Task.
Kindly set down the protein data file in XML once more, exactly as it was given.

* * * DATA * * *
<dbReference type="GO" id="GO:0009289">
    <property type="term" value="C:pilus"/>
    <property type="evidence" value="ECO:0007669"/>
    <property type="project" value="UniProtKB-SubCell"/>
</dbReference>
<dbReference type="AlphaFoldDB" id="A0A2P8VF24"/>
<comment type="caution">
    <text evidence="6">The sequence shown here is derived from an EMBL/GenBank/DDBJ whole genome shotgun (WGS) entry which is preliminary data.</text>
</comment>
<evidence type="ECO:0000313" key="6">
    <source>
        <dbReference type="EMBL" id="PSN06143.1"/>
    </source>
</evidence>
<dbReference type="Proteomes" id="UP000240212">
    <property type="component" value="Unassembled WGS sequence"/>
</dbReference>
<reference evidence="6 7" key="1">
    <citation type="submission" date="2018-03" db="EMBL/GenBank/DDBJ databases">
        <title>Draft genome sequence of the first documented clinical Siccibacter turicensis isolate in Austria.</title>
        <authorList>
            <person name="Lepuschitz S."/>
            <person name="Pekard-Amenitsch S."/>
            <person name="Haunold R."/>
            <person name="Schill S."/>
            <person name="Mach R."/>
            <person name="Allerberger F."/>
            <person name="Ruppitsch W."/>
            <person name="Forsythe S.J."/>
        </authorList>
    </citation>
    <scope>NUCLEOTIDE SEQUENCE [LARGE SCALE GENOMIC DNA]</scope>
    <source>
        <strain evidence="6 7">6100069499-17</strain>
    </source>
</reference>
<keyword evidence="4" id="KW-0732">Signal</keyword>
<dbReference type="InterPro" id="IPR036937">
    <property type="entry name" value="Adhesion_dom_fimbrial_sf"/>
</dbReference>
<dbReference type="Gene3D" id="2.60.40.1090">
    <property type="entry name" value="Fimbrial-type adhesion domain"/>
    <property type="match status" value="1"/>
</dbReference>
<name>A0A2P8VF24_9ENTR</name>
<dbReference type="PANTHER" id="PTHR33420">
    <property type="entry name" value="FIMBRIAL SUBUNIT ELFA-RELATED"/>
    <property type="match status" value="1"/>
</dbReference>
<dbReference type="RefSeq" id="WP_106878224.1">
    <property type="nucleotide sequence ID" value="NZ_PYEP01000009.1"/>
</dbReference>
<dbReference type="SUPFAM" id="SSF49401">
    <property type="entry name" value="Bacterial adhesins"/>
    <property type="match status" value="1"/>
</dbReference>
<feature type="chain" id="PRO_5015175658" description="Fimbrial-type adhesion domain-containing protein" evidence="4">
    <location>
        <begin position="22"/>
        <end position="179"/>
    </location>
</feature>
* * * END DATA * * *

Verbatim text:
<dbReference type="GO" id="GO:0009289">
    <property type="term" value="C:pilus"/>
    <property type="evidence" value="ECO:0007669"/>
    <property type="project" value="UniProtKB-SubCell"/>
</dbReference>
<dbReference type="AlphaFoldDB" id="A0A2P8VF24"/>
<comment type="caution">
    <text evidence="6">The sequence shown here is derived from an EMBL/GenBank/DDBJ whole genome shotgun (WGS) entry which is preliminary data.</text>
</comment>
<evidence type="ECO:0000313" key="6">
    <source>
        <dbReference type="EMBL" id="PSN06143.1"/>
    </source>
</evidence>
<dbReference type="Proteomes" id="UP000240212">
    <property type="component" value="Unassembled WGS sequence"/>
</dbReference>
<reference evidence="6 7" key="1">
    <citation type="submission" date="2018-03" db="EMBL/GenBank/DDBJ databases">
        <title>Draft genome sequence of the first documented clinical Siccibacter turicensis isolate in Austria.</title>
        <authorList>
            <person name="Lepuschitz S."/>
            <person name="Pekard-Amenitsch S."/>
            <person name="Haunold R."/>
            <person name="Schill S."/>
            <person name="Mach R."/>
            <person name="Allerberger F."/>
            <person name="Ruppitsch W."/>
            <person name="Forsythe S.J."/>
        </authorList>
    </citation>
    <scope>NUCLEOTIDE SEQUENCE [LARGE SCALE GENOMIC DNA]</scope>
    <source>
        <strain evidence="6 7">6100069499-17</strain>
    </source>
</reference>
<keyword evidence="4" id="KW-0732">Signal</keyword>
<dbReference type="InterPro" id="IPR036937">
    <property type="entry name" value="Adhesion_dom_fimbrial_sf"/>
</dbReference>
<dbReference type="Gene3D" id="2.60.40.1090">
    <property type="entry name" value="Fimbrial-type adhesion domain"/>
    <property type="match status" value="1"/>
</dbReference>
<name>A0A2P8VF24_9ENTR</name>
<dbReference type="PANTHER" id="PTHR33420">
    <property type="entry name" value="FIMBRIAL SUBUNIT ELFA-RELATED"/>
    <property type="match status" value="1"/>
</dbReference>
<dbReference type="RefSeq" id="WP_106878224.1">
    <property type="nucleotide sequence ID" value="NZ_PYEP01000009.1"/>
</dbReference>
<dbReference type="SUPFAM" id="SSF49401">
    <property type="entry name" value="Bacterial adhesins"/>
    <property type="match status" value="1"/>
</dbReference>
<feature type="chain" id="PRO_5015175658" description="Fimbrial-type adhesion domain-containing protein" evidence="4">
    <location>
        <begin position="22"/>
        <end position="179"/>
    </location>
</feature>